• otv
Pti

New Delhi: A year after the deadly clashes between Indian and Chinese armies in the Galwan Valley in eastern Ladakh, India is better prepared to deal with any eventualities along the Line of Actual Control (LAC) as the trust deficit between the two sides persists, people in the defence establishment said on Monday.

They said the Galwan Valley episode helped Indian security planners crystalise the country's approach towards China as well as recalibrate the short-term and long-term goals considering the possible security threats.

In the first deadly clash in the border area in nearly five decades, 20 Indian soldiers were killed on June 15 last year in the Galwan Valley, triggering a large deployment of troops and heavy weaponry by both armies at the friction points.

In February, China officially acknowledged that five Chinese military officers and soldiers were killed in the clashes with the Indian Army though it is widely believed that the death toll was higher.

"We are much better prepared militarily. The Galwan Valley clashes helped us prioritise our national security approach towards the northern border," said one of the persons cited above.

It is learnt that the Chinese military has also enhanced its positions in several depth areas in the high-altitude region.

The people said the clashes also helped in hastening the "jointness" among the three services and cited the example of a united approach by the Indian Army and the Indian Air Force in dealing with the overall challenge along the LAC.

"The clashes brought out a high degree of synergy between the Indian Army and the IAF," said another person.

The people cited above said the "trust deficit" between the two sides still persists and India is fully ready to deal with any situation in eastern Ladakh and other sectors along the LAC.

The ties between the two countries came under severe strain following the Galwan Valley clashes that took place over a month after the border standoff began between the Indian and Chinese militaries in multiple friction points in eastern Ladakh.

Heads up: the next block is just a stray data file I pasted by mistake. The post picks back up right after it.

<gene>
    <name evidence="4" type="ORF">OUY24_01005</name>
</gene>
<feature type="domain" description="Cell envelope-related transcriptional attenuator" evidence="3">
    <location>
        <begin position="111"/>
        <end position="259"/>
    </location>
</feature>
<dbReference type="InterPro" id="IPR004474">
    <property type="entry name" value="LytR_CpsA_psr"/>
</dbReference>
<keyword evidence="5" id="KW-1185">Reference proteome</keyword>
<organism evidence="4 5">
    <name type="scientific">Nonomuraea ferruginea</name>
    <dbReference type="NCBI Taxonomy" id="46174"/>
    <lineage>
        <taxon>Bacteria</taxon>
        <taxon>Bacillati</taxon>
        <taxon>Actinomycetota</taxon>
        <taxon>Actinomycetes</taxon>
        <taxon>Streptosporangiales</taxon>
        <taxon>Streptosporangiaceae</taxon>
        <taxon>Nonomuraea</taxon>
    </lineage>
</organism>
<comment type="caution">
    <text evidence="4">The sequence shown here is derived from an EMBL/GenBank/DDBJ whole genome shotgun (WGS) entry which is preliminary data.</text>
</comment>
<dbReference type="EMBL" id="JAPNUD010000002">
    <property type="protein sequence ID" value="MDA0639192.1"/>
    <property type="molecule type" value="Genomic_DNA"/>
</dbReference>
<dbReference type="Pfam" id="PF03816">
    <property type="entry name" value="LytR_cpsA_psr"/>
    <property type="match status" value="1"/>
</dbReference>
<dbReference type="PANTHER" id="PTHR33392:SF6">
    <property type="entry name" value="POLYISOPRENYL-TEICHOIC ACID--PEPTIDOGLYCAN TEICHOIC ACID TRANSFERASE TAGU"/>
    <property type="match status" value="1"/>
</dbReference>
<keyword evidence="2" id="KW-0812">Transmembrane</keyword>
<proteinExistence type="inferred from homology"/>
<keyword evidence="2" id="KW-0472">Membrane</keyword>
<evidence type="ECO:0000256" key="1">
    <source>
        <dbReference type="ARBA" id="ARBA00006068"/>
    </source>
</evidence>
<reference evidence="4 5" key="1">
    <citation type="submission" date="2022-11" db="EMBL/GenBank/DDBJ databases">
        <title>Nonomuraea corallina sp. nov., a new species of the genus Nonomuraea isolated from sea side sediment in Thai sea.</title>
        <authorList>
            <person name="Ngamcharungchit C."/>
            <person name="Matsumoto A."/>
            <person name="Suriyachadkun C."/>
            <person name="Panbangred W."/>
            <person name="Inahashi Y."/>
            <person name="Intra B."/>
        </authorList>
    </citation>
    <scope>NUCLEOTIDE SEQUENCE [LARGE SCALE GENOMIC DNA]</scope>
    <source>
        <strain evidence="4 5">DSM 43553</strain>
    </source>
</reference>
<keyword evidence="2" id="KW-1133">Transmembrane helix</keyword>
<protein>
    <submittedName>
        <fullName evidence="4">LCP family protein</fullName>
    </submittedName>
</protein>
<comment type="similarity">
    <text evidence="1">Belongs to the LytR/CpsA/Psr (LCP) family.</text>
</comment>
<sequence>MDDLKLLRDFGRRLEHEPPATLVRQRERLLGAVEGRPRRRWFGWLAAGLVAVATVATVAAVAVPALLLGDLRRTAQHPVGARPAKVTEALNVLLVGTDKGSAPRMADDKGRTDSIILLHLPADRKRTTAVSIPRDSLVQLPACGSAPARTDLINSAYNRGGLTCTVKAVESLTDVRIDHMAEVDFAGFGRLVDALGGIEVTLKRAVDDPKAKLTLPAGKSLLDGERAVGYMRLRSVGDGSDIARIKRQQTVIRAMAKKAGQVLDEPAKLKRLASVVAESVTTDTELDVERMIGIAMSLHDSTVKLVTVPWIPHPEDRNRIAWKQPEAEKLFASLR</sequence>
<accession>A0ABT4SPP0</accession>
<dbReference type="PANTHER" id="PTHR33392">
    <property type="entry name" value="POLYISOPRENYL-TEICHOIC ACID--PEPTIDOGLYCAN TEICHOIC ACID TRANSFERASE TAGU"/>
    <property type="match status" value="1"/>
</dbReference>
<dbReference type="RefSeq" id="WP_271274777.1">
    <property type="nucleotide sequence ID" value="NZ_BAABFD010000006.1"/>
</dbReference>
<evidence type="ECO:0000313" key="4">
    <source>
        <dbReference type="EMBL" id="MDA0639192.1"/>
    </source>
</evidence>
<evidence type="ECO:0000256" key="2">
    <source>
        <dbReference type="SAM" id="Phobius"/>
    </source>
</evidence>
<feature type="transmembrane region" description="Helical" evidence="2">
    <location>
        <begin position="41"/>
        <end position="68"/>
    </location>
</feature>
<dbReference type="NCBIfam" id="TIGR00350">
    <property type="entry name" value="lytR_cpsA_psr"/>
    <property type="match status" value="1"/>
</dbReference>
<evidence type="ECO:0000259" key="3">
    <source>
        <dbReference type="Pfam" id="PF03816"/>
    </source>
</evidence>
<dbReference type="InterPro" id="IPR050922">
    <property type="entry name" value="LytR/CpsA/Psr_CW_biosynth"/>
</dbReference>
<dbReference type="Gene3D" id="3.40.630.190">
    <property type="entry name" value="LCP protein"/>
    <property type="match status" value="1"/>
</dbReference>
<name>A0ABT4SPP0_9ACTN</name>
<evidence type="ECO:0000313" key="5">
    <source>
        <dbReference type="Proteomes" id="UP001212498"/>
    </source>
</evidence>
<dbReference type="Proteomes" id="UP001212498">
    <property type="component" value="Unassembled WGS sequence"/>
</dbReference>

Days after the incident, External Affairs Minister S Jaishankar bluntly told his Chinese counterpart that the "unprecedented development will have a serious impact on the bilateral relationship.

India held the neighbouring country accountable for triggering the Ladakh standoff by violating rules of engagement on border management and conveyed that peace and tranquillity along the LAC is the basis for the progress of the rest of the relationship and they cannot be separated.

Months later, Jaishankar and Chinese Foreign Minister Wang Yi agreed on a five-point pact to resolve the row at a meeting in Moscow on September 10.

The two sides completed the withdrawal of troops and weapons from the North and South banks of Pangong lake in February following a series of military and diplomatic talks.

They are now engaged in talks to extend the disengagement process to the remaining friction points.

There was no visible forward movement in disengagement of troops in the remaining friction points as the Chinese side did not show flexibility in their approach on it at the 11th round of military talks.

Last month, Army Chief Gen MM Naravane said that there can be no de-escalation without complete disengagement at all friction points in eastern Ladakh and that the Indian Army is prepared for all contingencies in the region.

Gen Naravane also said that India is dealing with China in a "firm" and "non-escalatory" manner to ensure the sanctity of its claims in eastern Ladakh, and that it was even open to initiating confidence-building measures.

India has been insisting on complete disengagement in remaining friction points to de-escalate the situation in eastern Ladakh.

Other Stories